Last week’s morning round-up post was well-received, and it seems like doing that from time to time gives me a chance to touch on shows which I would otherwise not have the time or material to devote full posts to. Today, I’m going to stick with the Wednesday comedies I watched last night, with brief thoughts on, in order, “Up All Night,” “Suburgatory,” “Modern Family” and “Happy Endings,” coming up just as soon as I have a Master’s in “gotcher nose!”…
I noted last week that “Up All Night” had essentially turned into two separate shows, and that while I often enjoyed the workplace material, it had no real connection to Reagan and Chris as new parents. “Mr. Bob’s Toddler Kaleidoscope” did a much better job of integrating the two halves, with Reagan grappling with the familiar problem of not having enough time for either her family or her job these days. And it did it in amusing ways, whether with the transvestite Bangles cover band (and I vote for The Dangles as being more clever than Manic Man-Day), Chris becoming an eager pupil of Michael Hitchcock’s Mr. Bob (who was just the right side of cartoonish) or Reagan feuding with the other mom, played by Missi Pyle(*), before the two ultimately bonded over the difficulty in collapsing the fancy stroller. They’ve done funnier overall episodes so far, but this seemed the most balanced outing to date.
(*) As with Will Arnett, Pyle’s an actress who all too often is asked to play larger-than-life characters (I’m still shocked David E. Kelley hasn’t built a whole show around her, though he came close with “The Wedding Bells”), and it was nice to see her play just a person for once.
“Suburgatory,” meanwhile, went even more blatantly “Mean Girls” with all the references to the behavior of jungle animals, and also with Tessa’s brief rise to social importance, and I like how that story neatly paralleled George’s own rapid ascent to the top of the PTA pyramid. Jeremy Sisto continues to be a really pleasant surprise; he’s played intense, borderline-crazy dramatic characters for so long that it’s almost shocking to see him so at ease in a scene like the one where George is objecting to the lemon squares and lemonade even as he’s enjoying how good they are. And the only thing that would’ve made the mom jeans gag better would be if Ana Gasteyer had been in the original “SNL” ad about them.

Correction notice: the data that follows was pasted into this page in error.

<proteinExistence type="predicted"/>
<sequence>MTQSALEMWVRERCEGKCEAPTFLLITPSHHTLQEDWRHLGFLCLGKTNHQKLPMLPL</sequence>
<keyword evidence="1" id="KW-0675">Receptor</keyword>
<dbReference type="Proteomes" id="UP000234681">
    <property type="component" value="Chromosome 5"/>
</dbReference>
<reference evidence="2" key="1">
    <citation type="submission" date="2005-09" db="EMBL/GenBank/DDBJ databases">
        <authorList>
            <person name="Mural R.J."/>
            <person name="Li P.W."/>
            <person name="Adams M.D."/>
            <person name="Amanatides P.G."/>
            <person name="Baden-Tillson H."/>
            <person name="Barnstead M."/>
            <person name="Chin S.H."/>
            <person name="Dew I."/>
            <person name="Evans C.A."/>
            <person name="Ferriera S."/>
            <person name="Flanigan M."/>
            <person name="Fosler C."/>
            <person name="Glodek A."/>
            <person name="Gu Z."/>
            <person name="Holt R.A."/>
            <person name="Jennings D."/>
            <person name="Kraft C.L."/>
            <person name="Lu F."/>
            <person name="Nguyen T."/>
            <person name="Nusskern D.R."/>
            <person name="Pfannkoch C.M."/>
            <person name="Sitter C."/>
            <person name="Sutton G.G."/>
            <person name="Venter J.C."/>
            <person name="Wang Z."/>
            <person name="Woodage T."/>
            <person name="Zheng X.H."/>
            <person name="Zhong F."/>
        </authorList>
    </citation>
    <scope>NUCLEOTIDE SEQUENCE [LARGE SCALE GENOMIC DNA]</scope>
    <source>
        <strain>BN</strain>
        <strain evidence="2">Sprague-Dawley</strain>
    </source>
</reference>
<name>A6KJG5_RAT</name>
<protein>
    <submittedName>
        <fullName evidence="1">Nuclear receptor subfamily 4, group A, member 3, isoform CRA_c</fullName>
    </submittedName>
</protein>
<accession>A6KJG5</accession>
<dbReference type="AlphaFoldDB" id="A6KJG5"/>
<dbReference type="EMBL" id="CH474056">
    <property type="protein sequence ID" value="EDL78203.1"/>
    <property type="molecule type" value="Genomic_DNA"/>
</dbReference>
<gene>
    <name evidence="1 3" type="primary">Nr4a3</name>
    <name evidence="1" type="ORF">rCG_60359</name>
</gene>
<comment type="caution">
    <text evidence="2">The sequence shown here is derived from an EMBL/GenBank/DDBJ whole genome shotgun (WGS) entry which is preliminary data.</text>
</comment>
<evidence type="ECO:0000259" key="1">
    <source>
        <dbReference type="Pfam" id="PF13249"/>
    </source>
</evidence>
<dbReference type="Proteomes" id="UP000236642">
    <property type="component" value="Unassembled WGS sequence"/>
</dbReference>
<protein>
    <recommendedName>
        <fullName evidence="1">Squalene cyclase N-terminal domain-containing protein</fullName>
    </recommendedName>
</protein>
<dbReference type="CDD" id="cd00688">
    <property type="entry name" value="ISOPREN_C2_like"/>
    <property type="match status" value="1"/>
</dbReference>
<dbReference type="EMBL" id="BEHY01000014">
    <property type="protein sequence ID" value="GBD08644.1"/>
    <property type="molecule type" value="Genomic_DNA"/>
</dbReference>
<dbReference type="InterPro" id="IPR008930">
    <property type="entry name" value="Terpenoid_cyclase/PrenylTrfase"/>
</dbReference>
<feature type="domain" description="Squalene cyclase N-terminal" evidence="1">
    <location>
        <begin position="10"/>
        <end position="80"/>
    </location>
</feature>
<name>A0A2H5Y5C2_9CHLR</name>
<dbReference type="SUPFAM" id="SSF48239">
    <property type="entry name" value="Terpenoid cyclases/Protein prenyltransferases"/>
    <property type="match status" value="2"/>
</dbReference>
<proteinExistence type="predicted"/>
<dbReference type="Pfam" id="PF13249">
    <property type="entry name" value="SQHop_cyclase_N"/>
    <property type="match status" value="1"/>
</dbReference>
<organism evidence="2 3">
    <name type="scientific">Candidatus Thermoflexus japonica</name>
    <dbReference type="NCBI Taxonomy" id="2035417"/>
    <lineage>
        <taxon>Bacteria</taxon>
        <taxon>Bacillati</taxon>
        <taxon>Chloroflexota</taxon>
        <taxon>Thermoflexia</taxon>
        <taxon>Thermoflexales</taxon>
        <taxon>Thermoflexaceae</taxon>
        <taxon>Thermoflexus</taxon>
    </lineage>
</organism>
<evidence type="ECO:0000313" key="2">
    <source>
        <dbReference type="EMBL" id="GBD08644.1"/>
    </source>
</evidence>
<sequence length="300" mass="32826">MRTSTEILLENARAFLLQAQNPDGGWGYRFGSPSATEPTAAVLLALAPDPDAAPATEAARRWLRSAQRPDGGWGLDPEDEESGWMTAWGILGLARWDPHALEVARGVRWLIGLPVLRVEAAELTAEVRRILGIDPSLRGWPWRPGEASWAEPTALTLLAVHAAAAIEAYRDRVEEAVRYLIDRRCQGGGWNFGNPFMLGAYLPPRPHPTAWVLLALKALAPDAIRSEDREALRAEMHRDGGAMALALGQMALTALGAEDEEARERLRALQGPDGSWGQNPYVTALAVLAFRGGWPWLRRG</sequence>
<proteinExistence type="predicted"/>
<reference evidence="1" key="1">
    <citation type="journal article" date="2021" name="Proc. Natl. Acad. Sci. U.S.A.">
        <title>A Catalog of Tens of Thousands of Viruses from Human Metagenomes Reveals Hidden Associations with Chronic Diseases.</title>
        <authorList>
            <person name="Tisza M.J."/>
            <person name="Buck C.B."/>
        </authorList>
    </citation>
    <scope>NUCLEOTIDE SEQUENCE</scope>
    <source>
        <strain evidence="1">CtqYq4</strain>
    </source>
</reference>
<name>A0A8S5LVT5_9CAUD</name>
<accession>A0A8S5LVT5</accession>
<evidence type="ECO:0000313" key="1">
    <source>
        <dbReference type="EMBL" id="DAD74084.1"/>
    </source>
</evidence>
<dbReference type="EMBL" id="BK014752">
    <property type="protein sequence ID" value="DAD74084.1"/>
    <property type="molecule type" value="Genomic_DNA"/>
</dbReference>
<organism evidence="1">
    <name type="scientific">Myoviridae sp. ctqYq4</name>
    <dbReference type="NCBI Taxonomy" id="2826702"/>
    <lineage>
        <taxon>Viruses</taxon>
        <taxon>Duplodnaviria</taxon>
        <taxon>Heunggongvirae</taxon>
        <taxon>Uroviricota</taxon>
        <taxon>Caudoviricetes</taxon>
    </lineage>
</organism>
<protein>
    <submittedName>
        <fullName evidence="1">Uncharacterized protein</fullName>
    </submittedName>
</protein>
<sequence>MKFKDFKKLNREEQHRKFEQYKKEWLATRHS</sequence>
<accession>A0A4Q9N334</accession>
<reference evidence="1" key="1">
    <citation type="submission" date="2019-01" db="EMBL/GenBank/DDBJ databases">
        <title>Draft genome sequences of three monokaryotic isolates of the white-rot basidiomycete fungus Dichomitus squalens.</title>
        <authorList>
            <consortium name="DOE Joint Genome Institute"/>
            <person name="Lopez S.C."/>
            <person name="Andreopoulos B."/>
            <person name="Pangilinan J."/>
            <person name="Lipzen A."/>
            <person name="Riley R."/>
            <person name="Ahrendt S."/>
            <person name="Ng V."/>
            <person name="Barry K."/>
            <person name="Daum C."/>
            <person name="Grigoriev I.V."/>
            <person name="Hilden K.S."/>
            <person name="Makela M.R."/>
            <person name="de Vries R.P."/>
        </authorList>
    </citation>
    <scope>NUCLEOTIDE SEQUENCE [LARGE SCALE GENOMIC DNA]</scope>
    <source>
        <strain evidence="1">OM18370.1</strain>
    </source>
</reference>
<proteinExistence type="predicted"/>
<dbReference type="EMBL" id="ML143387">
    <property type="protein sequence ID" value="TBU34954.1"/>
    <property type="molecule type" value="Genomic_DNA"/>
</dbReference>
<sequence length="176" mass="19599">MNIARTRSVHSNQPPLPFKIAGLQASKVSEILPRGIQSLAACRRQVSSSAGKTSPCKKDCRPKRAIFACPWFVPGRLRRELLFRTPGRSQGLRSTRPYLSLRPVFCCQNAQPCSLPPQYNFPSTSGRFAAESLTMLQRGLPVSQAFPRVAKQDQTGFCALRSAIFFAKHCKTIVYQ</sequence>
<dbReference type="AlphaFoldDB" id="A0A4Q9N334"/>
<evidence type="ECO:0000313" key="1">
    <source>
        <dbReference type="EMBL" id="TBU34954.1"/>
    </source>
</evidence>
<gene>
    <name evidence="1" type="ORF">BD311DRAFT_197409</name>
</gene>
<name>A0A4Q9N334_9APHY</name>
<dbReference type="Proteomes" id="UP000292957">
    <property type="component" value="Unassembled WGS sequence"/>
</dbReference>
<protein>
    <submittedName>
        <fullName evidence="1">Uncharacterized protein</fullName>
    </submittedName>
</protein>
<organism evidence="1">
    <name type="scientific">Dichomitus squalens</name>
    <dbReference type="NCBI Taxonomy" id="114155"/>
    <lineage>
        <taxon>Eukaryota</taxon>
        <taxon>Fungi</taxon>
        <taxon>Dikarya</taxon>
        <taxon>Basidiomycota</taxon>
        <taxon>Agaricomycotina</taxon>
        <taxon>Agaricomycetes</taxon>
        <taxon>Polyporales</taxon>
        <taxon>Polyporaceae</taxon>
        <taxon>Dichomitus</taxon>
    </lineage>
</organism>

Most importantly, though, I’m glad that the brief appearance in the pilot by Maestro Harrell – whom you might remember as Randy Wagstaff on “The Wire” – as “diversity student” Malik led to a much bigger role in this episode. Harrell’s a funny, likable actor (Malik trying out catchphrases in the handicap stall was great), and I hope he continues to be part of the growing ensemble.
I’m of two minds on last night’s “Modern Family.” On the one hand, I will hate the people who make this show forever for reminding me of the existence of ’70s yacht rockers England Dan and John Ford Coley(**) and their hit “I’d Really Love to See You Tonight,” which has been running through my head on a non-stop loop since around 9:20 last night. On the other hand, the episode gave employment to another actor from one of my favorite shows who doesn’t work enough, casting Samm Levine as Jay’s d-bag client (who was, predictably but amusingly dazzled by Gloria’s “wow” factor), and all the material about the damage Phil inflicted on the kids and the guys’ trip to collect Haley’s money was really, really funny. So I’ll forgive them on the ’70s flashback, but only just.
(**) Question: at what point do we need to put a moratorium on inappropriate fist-name humor? Should we wait until every primetime comedy gets around to it, or will that just keep it going forever, because there will always be new comedies with new inadequately masculine characters to name their fists?
Finally, Megan Mullally visited “Happy Endings,” and gave Casey Wilson the opportunity to display another of the many talents that “SNL” somehow never figured out how to exploit. That said, “Yesandwitch” wasn’t one of the show’s stronger episodes, with Brad and Jane’s couples improv (and mainly Damon Wayans Jr.’s deliberately awful JFK impression) being the only consistent source of laughter. The show has established something of a formula already, with the characters trying on different guises each week (Penny as a singer, Dave as a Navajo, Brad and Jane as tourists, etc.), and sometimes that works very well. Here, mostly flat, though I did enjoy Wilson and Mullally’s Natalie Imbruglia duet.
What did everybody else think?